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Most patients hear the word “carcinoma” or “cancer” and believe they may die if they do not seek treatment. But ASCO researchers say that may be a problematic mentality.
Mammography screening saves lives through early detection and treatment of invasive breast cancers, but it has also led to overdiagnosis and overtreatment of noninvasive ductal in situ carcinoma (DCIS), experts said at the American Society of Clinical Oncology (ASCO) Annual Meeting 2016, held June 3 to 7 in Chicago.
Esserman“Screening is more complex that we thought,” said Laura Esserman, MD, MBA, of the University of California, San Francisco, during the June 7 session, “Less Is More: A Multidisciplinary Conversation on Treatment Options.” The longstanding paradigm behind early detection and treatment was that carcinomas in situ “inexorably progress” to deadly cancers, she said.
An emerging alternative paradigm is that of “variable progression,” Esserman said: Some premalignant lesions do progress to become life-threatening cancers-and when progression occurs relatively slowly, early detection can indeed reduce mortality.
But other, “indolent” lesions, just don’t progress-and early detection and treatment won’t benefit patients.
By definition, DCIS lesions are non-invasive tumors. Most do not progress to become invasive, life-threatening malignancies. They’re indolent.
“DCIS is not yet a cancer-and might never become cancer,” agreed Fatima Cardoso, MD, of the Champalimaud Cancer Centre, in Lisbon, Portugal. “Indolent cancers exist and can be identified. Screening surfaces a reservoir of indolent conditions.”
The vast majority of women diagnosed with DCIS have excellent long-term prognoses, even without treatment.
Yet most women diagnosed with DCIS undergo surgery anyway. Many also receive radiotherapy, for which there is no evidence of improved survival among these patients, Cardoso said.
She blames a prevailing attitude of “when in doubt, treat.” Most patients hear the word “carcinoma” or “cancer” and believe they may die if they do not seek treatment, she said.
When cancer screening works-when it leads to early detection, diagnosis, and effective treatment-timelines for incidence rates of new diagnoses and mortality rates run roughly parallel to one another. That’s what has been seen with colorectal cancer (CRC) in the CRC screening era, Cardoso pointed out. Since the 1970s, both new diagnoses and mortality have declined.
But that’s not the case for thyroid cancers, Cardoso said. The incidence of thyroid cancer diagnoses has skyrocketed in Korea and elsewhere over the past decade, with the growing availability of thyroid screening. But thyroid cancer mortality hasn’t budged. Some researchers believe that’s because most of the screening-detected thyroid cancers are preclinical “incidentalomas” that would never have progressed to life-threatening tumors.
Data from the U.S. National Cancer Institute’s Surveillance, Epidemiology, and End Results Program (SEER) show that as mammography screening rates increased since the 1990s, so did DCIS diagnoses, across age groups. The rates of DCIS treatment with surgery and radiotherapy have increased over that time, as well.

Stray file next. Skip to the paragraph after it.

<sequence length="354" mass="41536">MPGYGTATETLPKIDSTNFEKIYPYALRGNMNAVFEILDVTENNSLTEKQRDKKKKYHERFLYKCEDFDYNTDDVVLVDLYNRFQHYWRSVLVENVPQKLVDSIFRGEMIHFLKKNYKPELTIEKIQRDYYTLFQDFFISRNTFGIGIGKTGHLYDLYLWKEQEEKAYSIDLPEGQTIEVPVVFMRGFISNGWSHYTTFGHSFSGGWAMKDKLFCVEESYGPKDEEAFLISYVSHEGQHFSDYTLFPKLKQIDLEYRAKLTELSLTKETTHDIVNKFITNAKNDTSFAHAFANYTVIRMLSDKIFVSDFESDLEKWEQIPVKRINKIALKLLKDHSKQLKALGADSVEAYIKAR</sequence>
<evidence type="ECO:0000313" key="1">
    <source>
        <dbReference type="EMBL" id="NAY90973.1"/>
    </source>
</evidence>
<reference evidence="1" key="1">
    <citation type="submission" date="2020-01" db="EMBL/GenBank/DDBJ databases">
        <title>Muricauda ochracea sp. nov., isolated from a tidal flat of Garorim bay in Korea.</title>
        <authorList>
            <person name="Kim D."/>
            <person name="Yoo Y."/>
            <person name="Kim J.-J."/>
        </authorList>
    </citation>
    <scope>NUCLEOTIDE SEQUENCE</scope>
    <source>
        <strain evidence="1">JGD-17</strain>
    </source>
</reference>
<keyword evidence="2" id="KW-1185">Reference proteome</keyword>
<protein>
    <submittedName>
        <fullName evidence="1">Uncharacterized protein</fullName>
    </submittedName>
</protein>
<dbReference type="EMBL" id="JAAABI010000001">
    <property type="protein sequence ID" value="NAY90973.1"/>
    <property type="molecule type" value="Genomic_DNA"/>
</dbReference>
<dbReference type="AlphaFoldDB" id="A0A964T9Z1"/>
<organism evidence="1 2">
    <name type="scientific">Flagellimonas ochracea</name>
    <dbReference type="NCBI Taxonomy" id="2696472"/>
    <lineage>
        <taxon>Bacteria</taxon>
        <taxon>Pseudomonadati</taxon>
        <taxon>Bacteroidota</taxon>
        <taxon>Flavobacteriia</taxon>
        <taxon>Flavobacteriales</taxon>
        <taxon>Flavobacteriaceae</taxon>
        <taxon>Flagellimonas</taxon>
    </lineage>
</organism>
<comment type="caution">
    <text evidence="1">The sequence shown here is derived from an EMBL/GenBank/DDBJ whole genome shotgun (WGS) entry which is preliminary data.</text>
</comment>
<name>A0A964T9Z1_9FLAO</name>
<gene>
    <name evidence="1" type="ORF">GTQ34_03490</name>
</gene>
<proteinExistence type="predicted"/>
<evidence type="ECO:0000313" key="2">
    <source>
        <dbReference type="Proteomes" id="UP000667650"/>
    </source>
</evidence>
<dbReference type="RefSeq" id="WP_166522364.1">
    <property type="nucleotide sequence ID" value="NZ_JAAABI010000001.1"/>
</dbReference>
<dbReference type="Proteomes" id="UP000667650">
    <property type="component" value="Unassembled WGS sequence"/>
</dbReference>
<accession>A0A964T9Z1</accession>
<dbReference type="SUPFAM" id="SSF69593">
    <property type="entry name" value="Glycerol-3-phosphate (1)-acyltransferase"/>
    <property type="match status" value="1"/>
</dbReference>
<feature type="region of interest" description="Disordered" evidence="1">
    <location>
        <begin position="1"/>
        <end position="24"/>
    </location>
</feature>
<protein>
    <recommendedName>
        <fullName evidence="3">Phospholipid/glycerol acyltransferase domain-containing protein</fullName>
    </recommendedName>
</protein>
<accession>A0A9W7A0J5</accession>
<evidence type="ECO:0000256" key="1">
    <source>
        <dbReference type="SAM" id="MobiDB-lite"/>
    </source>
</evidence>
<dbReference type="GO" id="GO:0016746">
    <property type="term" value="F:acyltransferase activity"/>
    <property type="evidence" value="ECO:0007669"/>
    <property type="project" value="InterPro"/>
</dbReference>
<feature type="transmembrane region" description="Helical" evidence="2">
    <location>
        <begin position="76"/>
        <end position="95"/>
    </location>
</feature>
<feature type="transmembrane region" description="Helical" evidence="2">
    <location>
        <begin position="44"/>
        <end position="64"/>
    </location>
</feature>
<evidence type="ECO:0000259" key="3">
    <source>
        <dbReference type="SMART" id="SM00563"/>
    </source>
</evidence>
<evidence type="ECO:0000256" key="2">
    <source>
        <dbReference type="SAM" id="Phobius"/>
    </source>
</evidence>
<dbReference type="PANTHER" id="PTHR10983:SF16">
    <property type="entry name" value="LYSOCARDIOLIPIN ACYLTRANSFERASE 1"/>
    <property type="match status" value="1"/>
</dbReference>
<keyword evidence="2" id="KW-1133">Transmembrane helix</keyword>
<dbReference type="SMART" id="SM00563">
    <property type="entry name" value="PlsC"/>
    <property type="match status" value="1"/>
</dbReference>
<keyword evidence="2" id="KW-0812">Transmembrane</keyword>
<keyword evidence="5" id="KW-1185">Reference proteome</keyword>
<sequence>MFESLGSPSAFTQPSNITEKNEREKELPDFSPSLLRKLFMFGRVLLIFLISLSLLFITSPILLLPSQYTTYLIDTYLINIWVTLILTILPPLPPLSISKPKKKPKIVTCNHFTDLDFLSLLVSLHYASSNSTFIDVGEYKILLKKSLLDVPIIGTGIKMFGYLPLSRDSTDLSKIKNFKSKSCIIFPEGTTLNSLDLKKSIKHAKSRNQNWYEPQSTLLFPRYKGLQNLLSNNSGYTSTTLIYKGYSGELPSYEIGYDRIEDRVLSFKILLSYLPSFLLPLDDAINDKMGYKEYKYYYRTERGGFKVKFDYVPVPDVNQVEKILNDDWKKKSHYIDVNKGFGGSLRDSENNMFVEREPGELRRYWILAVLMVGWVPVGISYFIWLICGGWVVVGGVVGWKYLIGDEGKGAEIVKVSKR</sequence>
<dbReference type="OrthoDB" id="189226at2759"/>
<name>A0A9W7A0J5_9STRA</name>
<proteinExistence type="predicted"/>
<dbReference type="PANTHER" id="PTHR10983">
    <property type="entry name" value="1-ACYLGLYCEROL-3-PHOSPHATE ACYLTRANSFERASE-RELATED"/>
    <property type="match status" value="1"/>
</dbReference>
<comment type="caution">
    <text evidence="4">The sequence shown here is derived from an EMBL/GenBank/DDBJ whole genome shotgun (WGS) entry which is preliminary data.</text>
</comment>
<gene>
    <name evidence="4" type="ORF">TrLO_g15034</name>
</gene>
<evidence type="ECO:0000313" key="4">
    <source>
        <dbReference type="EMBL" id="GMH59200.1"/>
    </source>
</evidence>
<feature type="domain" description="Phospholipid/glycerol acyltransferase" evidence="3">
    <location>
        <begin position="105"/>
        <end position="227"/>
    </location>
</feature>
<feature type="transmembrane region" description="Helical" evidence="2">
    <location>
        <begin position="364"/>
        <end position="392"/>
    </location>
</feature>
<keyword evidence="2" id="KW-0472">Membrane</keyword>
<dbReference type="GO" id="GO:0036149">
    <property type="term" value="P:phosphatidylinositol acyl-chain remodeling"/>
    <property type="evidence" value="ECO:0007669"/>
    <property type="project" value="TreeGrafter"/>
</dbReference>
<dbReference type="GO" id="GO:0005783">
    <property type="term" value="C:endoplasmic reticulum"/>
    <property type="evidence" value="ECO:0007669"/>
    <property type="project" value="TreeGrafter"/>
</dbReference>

But there is little evidence of DCIS treatment-related declines in mortality over the same time period, presumably because so few DCIS lesions ever progress to become invasive malignancies.
Next: New research will offer better insight
Still, the evidence base for optimal DCIS management is small and mixed. Some population-based cohort data suggests that survival in low-grade DCIS is identically high (98%) whether women undergo surgery or observation only, Cardoso said. But other studies suggest that treatment might help some patients with DCIS, because a small minority of DCIS lesions do progress to become invasive tumors.
Well-designed, randomized, prospective research is badly needed to clarify optimal care for women diagnosed with DCIS, experts agreed.
Eun-Sil Shelley Hwang, MD, MPH, at the Duke University Medical Center in Durham, North Carolina, is leading just a prospective, randomized clinical trial, COMET, which aims to enroll 2,000 women diagnosed with low-risk DCIS to compare surgery (with or without adjuvant radiotherapy) against active surveillance with twice-yearly mammography.
The COMET study will provide urgently needed insight into DCIS management.
Meanwhile, Cardoso and others are calling for a change in the language cancer care professionals use to describe DCIS.
Dictionary.com defines cancer as both the malignant, invasive growth of a tumor, and “any evil condition or thing that spreads destructively,” Cardoso notes.
“Patients assume that cancer, left untreated, will kill you,” she said. “Physicians too!”
But clinically the word “cancer” today “encompasses many diseases with distinct trajectories,” she pointed out. “When nomenclature changes, treatment changes.”
In an effort to facilitate a paradigm shift to reduce overdiagnosis and overtreatment of low-risk thyroid cancers, for example, researchers have proposed changing “encapsulated follicular variant of papillary thyroid carcinoma” to the equally cumbersome-but less threatening-sounding- “noninvasive follicular thyroid neoplasm with papillary-like nuclear features.”
It’s time for a reconsideration of nomenclature in DCIS, as well, Cardoso argued.
“Low-grade DCIS should not be called cancer,” she urged.